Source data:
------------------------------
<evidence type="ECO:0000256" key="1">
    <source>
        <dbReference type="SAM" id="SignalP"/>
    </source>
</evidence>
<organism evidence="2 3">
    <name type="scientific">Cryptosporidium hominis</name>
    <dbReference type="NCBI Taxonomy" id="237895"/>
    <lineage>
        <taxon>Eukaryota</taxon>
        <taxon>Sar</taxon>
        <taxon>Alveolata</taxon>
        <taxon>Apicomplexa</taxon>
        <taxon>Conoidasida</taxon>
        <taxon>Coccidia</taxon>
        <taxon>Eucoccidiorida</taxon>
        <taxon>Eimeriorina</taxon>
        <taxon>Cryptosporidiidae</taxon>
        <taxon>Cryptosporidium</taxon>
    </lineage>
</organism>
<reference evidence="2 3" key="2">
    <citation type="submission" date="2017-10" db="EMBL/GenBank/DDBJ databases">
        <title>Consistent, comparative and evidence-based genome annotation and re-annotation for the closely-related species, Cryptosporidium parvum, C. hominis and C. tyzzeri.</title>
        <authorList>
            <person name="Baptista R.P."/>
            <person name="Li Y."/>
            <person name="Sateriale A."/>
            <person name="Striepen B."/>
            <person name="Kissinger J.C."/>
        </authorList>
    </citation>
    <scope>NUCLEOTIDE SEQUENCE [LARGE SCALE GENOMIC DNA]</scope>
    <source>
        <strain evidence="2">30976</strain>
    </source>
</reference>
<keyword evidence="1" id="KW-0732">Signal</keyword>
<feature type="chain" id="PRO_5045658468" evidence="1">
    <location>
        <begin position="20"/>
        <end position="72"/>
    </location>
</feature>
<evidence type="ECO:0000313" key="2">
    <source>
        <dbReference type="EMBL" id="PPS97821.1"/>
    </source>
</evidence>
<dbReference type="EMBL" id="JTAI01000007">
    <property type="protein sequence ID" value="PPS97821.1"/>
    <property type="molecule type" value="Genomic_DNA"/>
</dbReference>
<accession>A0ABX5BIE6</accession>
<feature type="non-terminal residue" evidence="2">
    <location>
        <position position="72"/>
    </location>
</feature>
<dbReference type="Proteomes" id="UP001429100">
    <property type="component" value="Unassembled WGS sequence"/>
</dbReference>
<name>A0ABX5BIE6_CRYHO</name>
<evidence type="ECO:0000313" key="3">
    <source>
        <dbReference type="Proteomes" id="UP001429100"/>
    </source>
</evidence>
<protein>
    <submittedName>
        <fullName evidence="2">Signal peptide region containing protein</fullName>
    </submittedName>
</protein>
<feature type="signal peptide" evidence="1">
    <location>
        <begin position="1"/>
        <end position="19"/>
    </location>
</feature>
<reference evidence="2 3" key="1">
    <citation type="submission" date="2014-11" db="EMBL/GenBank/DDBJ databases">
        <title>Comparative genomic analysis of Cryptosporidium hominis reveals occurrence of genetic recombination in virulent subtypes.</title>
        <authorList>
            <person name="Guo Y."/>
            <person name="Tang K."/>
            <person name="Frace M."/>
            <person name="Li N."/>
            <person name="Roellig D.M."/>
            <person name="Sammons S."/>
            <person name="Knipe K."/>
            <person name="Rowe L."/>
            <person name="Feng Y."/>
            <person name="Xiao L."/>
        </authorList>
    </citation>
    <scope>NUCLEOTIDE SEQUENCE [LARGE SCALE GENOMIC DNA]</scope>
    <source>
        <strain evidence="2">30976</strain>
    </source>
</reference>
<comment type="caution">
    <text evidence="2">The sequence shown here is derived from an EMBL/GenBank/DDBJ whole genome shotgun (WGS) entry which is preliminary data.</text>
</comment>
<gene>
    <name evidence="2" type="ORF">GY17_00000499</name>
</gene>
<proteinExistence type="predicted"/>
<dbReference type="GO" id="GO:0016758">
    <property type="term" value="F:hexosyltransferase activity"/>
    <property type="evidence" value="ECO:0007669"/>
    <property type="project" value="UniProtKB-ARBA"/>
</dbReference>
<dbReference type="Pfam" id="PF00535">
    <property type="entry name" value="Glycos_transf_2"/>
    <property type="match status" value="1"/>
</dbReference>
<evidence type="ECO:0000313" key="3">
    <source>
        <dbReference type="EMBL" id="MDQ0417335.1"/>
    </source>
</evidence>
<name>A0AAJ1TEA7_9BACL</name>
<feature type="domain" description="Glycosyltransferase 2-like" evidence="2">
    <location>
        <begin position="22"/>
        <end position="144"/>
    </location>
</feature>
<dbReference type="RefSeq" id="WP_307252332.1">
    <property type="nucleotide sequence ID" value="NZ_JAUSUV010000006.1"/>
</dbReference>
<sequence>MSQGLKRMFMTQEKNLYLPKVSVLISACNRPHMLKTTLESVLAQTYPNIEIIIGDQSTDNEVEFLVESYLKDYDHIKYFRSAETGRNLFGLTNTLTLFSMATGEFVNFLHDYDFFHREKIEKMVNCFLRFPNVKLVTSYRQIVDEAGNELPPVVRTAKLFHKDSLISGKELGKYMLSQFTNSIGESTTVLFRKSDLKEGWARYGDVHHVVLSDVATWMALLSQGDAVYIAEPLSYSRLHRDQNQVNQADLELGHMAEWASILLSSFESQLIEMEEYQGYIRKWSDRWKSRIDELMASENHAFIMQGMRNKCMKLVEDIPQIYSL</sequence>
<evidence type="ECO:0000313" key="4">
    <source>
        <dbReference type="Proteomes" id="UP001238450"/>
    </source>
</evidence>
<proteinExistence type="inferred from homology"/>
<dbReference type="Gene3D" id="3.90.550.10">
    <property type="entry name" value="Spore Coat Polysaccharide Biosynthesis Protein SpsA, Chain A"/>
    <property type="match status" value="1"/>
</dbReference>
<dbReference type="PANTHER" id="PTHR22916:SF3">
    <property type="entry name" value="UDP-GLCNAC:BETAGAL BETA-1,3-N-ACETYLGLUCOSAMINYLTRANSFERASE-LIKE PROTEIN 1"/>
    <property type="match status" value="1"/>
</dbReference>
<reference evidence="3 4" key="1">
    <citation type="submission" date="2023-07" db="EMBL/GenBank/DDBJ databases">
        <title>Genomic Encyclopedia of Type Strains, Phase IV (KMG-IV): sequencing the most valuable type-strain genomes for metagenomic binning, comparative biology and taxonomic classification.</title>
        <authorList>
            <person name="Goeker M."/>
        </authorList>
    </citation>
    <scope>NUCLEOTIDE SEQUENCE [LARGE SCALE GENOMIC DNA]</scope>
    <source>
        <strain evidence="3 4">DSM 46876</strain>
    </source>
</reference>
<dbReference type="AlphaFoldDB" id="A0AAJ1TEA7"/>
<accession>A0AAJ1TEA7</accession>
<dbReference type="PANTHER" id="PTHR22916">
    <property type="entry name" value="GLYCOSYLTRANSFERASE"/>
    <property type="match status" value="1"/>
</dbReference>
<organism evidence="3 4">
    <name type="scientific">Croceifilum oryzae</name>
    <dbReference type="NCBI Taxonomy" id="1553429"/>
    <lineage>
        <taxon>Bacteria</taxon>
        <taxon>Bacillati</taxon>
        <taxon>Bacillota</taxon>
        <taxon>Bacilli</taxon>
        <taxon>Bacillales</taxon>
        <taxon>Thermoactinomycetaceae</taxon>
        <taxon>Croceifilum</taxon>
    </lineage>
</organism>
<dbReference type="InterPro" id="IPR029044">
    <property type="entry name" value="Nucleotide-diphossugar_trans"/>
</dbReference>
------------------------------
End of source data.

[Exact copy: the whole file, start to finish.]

<evidence type="ECO:0000256" key="1">
    <source>
        <dbReference type="SAM" id="SignalP"/>
    </source>
</evidence>
<organism evidence="2 3">
    <name type="scientific">Cryptosporidium hominis</name>
    <dbReference type="NCBI Taxonomy" id="237895"/>
    <lineage>
        <taxon>Eukaryota</taxon>
        <taxon>Sar</taxon>
        <taxon>Alveolata</taxon>
        <taxon>Apicomplexa</taxon>
        <taxon>Conoidasida</taxon>
        <taxon>Coccidia</taxon>
        <taxon>Eucoccidiorida</taxon>
        <taxon>Eimeriorina</taxon>
        <taxon>Cryptosporidiidae</taxon>
        <taxon>Cryptosporidium</taxon>
    </lineage>
</organism>
<reference evidence="2 3" key="2">
    <citation type="submission" date="2017-10" db="EMBL/GenBank/DDBJ databases">
        <title>Consistent, comparative and evidence-based genome annotation and re-annotation for the closely-related species, Cryptosporidium parvum, C. hominis and C. tyzzeri.</title>
        <authorList>
            <person name="Baptista R.P."/>
            <person name="Li Y."/>
            <person name="Sateriale A."/>
            <person name="Striepen B."/>
            <person name="Kissinger J.C."/>
        </authorList>
    </citation>
    <scope>NUCLEOTIDE SEQUENCE [LARGE SCALE GENOMIC DNA]</scope>
    <source>
        <strain evidence="2">30976</strain>
    </source>
</reference>
<keyword evidence="1" id="KW-0732">Signal</keyword>
<feature type="chain" id="PRO_5045658468" evidence="1">
    <location>
        <begin position="20"/>
        <end position="72"/>
    </location>
</feature>
<evidence type="ECO:0000313" key="2">
    <source>
        <dbReference type="EMBL" id="PPS97821.1"/>
    </source>
</evidence>
<dbReference type="EMBL" id="JTAI01000007">
    <property type="protein sequence ID" value="PPS97821.1"/>
    <property type="molecule type" value="Genomic_DNA"/>
</dbReference>
<accession>A0ABX5BIE6</accession>
<feature type="non-terminal residue" evidence="2">
    <location>
        <position position="72"/>
    </location>
</feature>
<dbReference type="Proteomes" id="UP001429100">
    <property type="component" value="Unassembled WGS sequence"/>
</dbReference>
<name>A0ABX5BIE6_CRYHO</name>
<evidence type="ECO:0000313" key="3">
    <source>
        <dbReference type="Proteomes" id="UP001429100"/>
    </source>
</evidence>
<protein>
    <submittedName>
        <fullName evidence="2">Signal peptide region containing protein</fullName>
    </submittedName>
</protein>
<feature type="signal peptide" evidence="1">
    <location>
        <begin position="1"/>
        <end position="19"/>
    </location>
</feature>
<reference evidence="2 3" key="1">
    <citation type="submission" date="2014-11" db="EMBL/GenBank/DDBJ databases">
        <title>Comparative genomic analysis of Cryptosporidium hominis reveals occurrence of genetic recombination in virulent subtypes.</title>
        <authorList>
            <person name="Guo Y."/>
            <person name="Tang K."/>
            <person name="Frace M."/>
            <person name="Li N."/>
            <person name="Roellig D.M."/>
            <person name="Sammons S."/>
            <person name="Knipe K."/>
            <person name="Rowe L."/>
            <person name="Feng Y."/>
            <person name="Xiao L."/>
        </authorList>
    </citation>
    <scope>NUCLEOTIDE SEQUENCE [LARGE SCALE GENOMIC DNA]</scope>
    <source>
        <strain evidence="2">30976</strain>
    </source>
</reference>
<comment type="caution">
    <text evidence="2">The sequence shown here is derived from an EMBL/GenBank/DDBJ whole genome shotgun (WGS) entry which is preliminary data.</text>
</comment>
<gene>
    <name evidence="2" type="ORF">GY17_00000499</name>
</gene>
<proteinExistence type="predicted"/>
<dbReference type="GO" id="GO:0016758">
    <property type="term" value="F:hexosyltransferase activity"/>
    <property type="evidence" value="ECO:0007669"/>
    <property type="project" value="UniProtKB-ARBA"/>
</dbReference>
<dbReference type="Pfam" id="PF00535">
    <property type="entry name" value="Glycos_transf_2"/>
    <property type="match status" value="1"/>
</dbReference>
<evidence type="ECO:0000313" key="3">
    <source>
        <dbReference type="EMBL" id="MDQ0417335.1"/>
    </source>
</evidence>
<name>A0AAJ1TEA7_9BACL</name>
<feature type="domain" description="Glycosyltransferase 2-like" evidence="2">
    <location>
        <begin position="22"/>
        <end position="144"/>
    </location>
</feature>
<dbReference type="RefSeq" id="WP_307252332.1">
    <property type="nucleotide sequence ID" value="NZ_JAUSUV010000006.1"/>
</dbReference>
<sequence>MSQGLKRMFMTQEKNLYLPKVSVLISACNRPHMLKTTLESVLAQTYPNIEIIIGDQSTDNEVEFLVESYLKDYDHIKYFRSAETGRNLFGLTNTLTLFSMATGEFVNFLHDYDFFHREKIEKMVNCFLRFPNVKLVTSYRQIVDEAGNELPPVVRTAKLFHKDSLISGKELGKYMLSQFTNSIGESTTVLFRKSDLKEGWARYGDVHHVVLSDVATWMALLSQGDAVYIAEPLSYSRLHRDQNQVNQADLELGHMAEWASILLSSFESQLIEMEEYQGYIRKWSDRWKSRIDELMASENHAFIMQGMRNKCMKLVEDIPQIYSL</sequence>
<evidence type="ECO:0000313" key="4">
    <source>
        <dbReference type="Proteomes" id="UP001238450"/>
    </source>
</evidence>
<proteinExistence type="inferred from homology"/>
<dbReference type="Gene3D" id="3.90.550.10">
    <property type="entry name" value="Spore Coat Polysaccharide Biosynthesis Protein SpsA, Chain A"/>
    <property type="match status" value="1"/>
</dbReference>
<dbReference type="PANTHER" id="PTHR22916:SF3">
    <property type="entry name" value="UDP-GLCNAC:BETAGAL BETA-1,3-N-ACETYLGLUCOSAMINYLTRANSFERASE-LIKE PROTEIN 1"/>
    <property type="match status" value="1"/>
</dbReference>
<reference evidence="3 4" key="1">
    <citation type="submission" date="2023-07" db="EMBL/GenBank/DDBJ databases">
        <title>Genomic Encyclopedia of Type Strains, Phase IV (KMG-IV): sequencing the most valuable type-strain genomes for metagenomic binning, comparative biology and taxonomic classification.</title>
        <authorList>
            <person name="Goeker M."/>
        </authorList>
    </citation>
    <scope>NUCLEOTIDE SEQUENCE [LARGE SCALE GENOMIC DNA]</scope>
    <source>
        <strain evidence="3 4">DSM 46876</strain>
    </source>
</reference>
<dbReference type="AlphaFoldDB" id="A0AAJ1TEA7"/>
<accession>A0AAJ1TEA7</accession>
<dbReference type="PANTHER" id="PTHR22916">
    <property type="entry name" value="GLYCOSYLTRANSFERASE"/>
    <property type="match status" value="1"/>
</dbReference>
<organism evidence="3 4">
    <name type="scientific">Croceifilum oryzae</name>
    <dbReference type="NCBI Taxonomy" id="1553429"/>
    <lineage>
        <taxon>Bacteria</taxon>
        <taxon>Bacillati</taxon>
        <taxon>Bacillota</taxon>
        <taxon>Bacilli</taxon>
        <taxon>Bacillales</taxon>
        <taxon>Thermoactinomycetaceae</taxon>
        <taxon>Croceifilum</taxon>
    </lineage>
</organism>
<dbReference type="InterPro" id="IPR029044">
    <property type="entry name" value="Nucleotide-diphossugar_trans"/>
</dbReference>